Psychopharmacology of Fear-Potentiated Startle in Humans
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|ClinicalTrials.gov Identifier: NCT00044096|
Recruitment Status : Completed
First Posted : August 19, 2002
Last Update Posted : October 6, 2017
The purpose of this study is to understand the effects of the drug alprazolam (Xanax ) on anxiety.
To understand the effect of anxiety-relieving drugs on fear and anxiety, researchers often have participants anticipate unpleasant stimuli. Anticipating unpleasant stimuli increases or potentiates a simple reflex called the startle reflex. The so-called fear-potentiated startle reflex (FPS) effect may be blocked or reduced by anxiety-relieving drugs. Evidence suggests that the FPS can be mediated by two mechanisms that regulate the phasic- and sustained enhancement of startle. This study will elicit phasic and sustained FPS in participants by having them anticipate moderately painful stimuli that are administered predictably and unpredictably. The main goal of this study is to assess the affect of alprazolam on the phasic and sustained enhancement of startle.
This study comprises two pilot experiments and a main study. Participants in the study will be screened with a psychiatric history, physical examination, electrocardiogram (EKG), and blood and urine tests. Participants will four testing sessions separated by 5 to 10 days. At each session, participants will be given one of two doses of alprazolam, diphenhydramine, or placebo (an inactive pill). Questionnaires and other tests will be performed.
|Condition or disease|
Recent breakthroughs in biomedical research have not improved the ability to identify successful pharmacological treatments derived from novel candidate compounds. This is partly due to the inability of the existing scientific approach to translate candidate anxiolytics identified through the drug discovery process into efficient psychopharmacological treatment of patients. A new drug development approach urgently needs to be implemented to improve predictability and efficiency in translating the basic science explosion into validated drug targets. A key approach to improve the selection of candidate anxiolytics for clinical trials is to fill the gap between animal models and clinical studies in patients by implementing tests in healthy humans with a predictive validity of subsequent clinical efficacy. As a step towards this goal, we developed integrative experimental models of fear and anxiety in non-clinical subjects. We now use these models to identify the anxiolytic and anxiogenic properties of various compounds. The current specific objectives are to 1) further test the psychopharmacological validity of the model using recognized anxiolytics (the SSRI citalopram), 2) test the properties of compounds that are hypothesized to be anxiolytic or anxiogenic (e.g., oxytocin, arginine vasopressin, hydrocortisone) and 3) examine the time course of the anxiolytic effect of the benzodiazepine alprazolam on FPS.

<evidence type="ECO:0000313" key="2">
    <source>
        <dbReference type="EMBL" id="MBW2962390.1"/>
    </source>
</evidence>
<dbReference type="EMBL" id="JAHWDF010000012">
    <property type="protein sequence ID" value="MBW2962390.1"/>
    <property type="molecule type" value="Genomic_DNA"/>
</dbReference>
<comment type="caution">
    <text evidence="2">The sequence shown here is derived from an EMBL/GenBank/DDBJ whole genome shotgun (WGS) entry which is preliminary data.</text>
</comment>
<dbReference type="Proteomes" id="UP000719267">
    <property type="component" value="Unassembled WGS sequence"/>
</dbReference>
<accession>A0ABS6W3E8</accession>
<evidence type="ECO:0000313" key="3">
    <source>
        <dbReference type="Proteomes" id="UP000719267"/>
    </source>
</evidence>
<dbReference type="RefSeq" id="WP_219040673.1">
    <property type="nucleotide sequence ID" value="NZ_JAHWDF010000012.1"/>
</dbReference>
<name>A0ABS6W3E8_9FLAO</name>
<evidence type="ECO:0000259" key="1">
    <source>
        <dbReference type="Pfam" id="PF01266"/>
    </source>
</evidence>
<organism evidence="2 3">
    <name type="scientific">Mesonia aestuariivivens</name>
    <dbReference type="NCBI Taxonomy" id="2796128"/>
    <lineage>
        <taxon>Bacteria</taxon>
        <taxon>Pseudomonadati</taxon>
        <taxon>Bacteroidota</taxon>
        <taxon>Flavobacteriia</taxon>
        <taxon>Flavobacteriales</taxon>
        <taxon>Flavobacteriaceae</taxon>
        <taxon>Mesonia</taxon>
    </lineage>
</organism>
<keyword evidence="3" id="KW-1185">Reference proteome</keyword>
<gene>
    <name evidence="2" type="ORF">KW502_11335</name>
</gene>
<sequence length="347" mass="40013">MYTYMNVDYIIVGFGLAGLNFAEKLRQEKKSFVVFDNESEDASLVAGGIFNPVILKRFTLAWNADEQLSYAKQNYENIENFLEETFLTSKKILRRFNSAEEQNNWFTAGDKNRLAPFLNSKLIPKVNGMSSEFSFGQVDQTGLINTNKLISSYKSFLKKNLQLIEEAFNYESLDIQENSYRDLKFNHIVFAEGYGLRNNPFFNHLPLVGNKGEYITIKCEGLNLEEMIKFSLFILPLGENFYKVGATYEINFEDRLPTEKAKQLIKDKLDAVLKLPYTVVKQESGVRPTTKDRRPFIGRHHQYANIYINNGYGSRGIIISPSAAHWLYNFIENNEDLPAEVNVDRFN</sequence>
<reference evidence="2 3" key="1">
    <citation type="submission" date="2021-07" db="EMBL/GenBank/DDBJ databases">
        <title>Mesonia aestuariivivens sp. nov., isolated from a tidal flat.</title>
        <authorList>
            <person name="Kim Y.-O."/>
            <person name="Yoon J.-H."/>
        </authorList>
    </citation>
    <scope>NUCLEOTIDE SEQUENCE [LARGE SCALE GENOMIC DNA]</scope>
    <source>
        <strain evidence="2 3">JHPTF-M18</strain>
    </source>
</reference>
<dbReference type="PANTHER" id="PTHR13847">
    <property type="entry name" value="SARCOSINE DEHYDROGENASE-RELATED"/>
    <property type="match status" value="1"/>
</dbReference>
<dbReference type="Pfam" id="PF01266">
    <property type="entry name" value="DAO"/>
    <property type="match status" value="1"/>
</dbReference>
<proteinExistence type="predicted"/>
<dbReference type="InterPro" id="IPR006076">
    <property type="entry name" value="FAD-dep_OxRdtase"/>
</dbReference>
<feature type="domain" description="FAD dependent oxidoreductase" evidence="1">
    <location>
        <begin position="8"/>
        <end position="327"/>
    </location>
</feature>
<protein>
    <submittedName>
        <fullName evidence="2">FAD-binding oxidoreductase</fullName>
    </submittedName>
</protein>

Medically and psychiatrically healthy males and females ages 18 to 45.
The study examines fear and anxiety elicited by unpleasant electric shock delivered predictably and unpredictably, respectively. The following drugs will be tested:
1) Citalopram, 2) oxytocin and arginine vasopressin, 3) hydrocortisone, 4) alprazolam.
The primary outcome measure is the startle reflex. Secondary measures include the skin conductance response, the heart rate, and subjective measures of anxiety.
|Study Type :||Observational|
|Actual Enrollment :||225 participants|
|Official Title:||Psychopharmacology of Fear-Potentiated Startle in Humans|
|Study Start Date :||August 15, 2002|
|Estimated Study Completion Date :||September 17, 2013|
To learn more about this study, you or your doctor may contact the study research staff using the contact information provided by the sponsor.
Please refer to this study by its ClinicalTrials.gov identifier (NCT number): NCT00044096
|United States, Maryland|
|National Institutes of Health Clinical Center, 9000 Rockville Pike|
|Bethesda, Maryland, United States, 20892|
|Principal Investigator:||Christian Grillon, Ph.D.||National Institute of Mental Health (NIMH)|